Although most rectal cancers are responsive to combination induction chemotherapy, the sensitivity of mismatch repair deficient (MMR-D) rectal cancers to chemotherapy remains uncertain.
MMR-D rectal tumor cases were retrospectively reviewed with tabulation of baseline characteristics, treatment modalities and clinical outcomes. Prevalence of germline mutations in the MMR genes, diagnostic of Lynch syndrome (LS), was compared to LS-associated colon cancer patients. We also assessed somatic mutational status for a subset of these patients.
Twenty of the 49 patients received induction chemotherapy with 5FU and oxaliplatin, 15 received standard neoadjuvant chemoradiation, and 14 proceeded directly to surgery. Of the 15 patients treated with induction chemoradiation, 93% (n = 14) experienced radiographic response and tumor downstaging; and none of these patients showed evidence of disease progression. In contrast, of the 18 patients treated with induction chemotherapy alone, only 61% (n = 11) experienced tumor response and 28% (n = 5) of patients demonstrated progressive disease while on therapy. The majority of these cases, 82% (41/50) harbored germline mutations in the MMR genes and the observed prevalence of germline MSH2 and MSH6 mutations was significantly higher in the rectal (n = 41) versus colon (n = 244) cancer patients (rectal vs colon: MSH2: 57% vs 37%; MSH6: 20% vs 11%; p-value <0.0005).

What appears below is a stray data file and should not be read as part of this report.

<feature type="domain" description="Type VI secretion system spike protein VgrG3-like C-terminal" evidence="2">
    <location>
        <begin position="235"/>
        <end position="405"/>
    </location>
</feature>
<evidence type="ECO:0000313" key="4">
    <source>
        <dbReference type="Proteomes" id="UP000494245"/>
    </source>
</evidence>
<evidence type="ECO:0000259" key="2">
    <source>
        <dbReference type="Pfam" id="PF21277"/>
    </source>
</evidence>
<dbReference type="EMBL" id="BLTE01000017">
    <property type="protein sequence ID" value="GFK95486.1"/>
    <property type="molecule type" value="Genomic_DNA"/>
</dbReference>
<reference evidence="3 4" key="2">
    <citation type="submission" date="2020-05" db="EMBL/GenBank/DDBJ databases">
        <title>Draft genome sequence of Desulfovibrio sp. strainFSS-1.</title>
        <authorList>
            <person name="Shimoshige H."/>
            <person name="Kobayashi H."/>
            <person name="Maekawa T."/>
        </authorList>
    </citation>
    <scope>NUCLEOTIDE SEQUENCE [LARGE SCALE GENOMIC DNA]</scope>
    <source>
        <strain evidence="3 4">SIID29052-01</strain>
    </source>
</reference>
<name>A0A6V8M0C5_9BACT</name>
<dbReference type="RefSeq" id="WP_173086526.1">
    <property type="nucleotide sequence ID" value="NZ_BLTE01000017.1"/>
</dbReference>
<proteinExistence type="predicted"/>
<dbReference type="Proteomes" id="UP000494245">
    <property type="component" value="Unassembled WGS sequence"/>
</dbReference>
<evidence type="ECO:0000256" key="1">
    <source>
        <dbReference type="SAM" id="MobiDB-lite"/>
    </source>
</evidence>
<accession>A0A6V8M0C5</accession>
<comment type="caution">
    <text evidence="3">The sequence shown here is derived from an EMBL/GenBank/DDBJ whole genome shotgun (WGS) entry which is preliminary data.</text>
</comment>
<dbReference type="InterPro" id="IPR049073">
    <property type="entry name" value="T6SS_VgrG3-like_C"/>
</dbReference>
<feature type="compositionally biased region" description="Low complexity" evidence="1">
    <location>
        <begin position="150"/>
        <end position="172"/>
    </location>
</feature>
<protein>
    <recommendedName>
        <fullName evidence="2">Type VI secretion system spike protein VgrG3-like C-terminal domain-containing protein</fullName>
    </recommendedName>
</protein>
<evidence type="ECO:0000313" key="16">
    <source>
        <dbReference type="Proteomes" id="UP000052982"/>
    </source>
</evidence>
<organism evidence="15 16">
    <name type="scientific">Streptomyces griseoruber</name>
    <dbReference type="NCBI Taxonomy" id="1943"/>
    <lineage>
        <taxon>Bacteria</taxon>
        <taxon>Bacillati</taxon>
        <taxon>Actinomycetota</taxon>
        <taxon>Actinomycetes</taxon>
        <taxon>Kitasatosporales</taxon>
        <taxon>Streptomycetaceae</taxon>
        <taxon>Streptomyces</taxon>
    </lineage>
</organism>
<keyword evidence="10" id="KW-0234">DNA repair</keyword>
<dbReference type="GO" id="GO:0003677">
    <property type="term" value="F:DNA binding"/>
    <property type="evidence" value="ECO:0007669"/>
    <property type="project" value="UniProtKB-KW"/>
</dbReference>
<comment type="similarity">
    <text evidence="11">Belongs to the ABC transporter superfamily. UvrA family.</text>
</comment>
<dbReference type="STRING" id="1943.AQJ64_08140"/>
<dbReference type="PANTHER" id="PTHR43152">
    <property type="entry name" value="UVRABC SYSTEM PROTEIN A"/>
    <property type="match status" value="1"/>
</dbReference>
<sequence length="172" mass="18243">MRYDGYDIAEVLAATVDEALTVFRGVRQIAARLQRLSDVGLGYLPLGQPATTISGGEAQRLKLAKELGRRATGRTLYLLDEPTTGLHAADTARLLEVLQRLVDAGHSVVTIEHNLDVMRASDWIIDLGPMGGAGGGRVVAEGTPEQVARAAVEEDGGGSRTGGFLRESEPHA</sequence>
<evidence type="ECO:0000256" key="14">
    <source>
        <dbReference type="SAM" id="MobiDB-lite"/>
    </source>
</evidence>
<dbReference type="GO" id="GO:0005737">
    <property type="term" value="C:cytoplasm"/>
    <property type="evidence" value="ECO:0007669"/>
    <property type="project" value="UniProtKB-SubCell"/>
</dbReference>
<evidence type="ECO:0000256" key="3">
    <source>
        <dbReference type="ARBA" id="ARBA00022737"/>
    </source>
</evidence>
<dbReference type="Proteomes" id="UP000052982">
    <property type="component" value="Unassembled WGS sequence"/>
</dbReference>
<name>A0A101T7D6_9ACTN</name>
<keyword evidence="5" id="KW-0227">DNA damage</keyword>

Patients with MMR-D rectal tumors appear to have a high chance of disease progression on induction chemotherapy. As opposed to LS-associated colon cancers, LS-associated rectal cancers are more likely to harbor MSH2 or MSH6 germline mutations. Upfront testing for MMR status and initial treatment with chemoradiation in MMR-D rectal tumors should be undertaken until better therapies are available.
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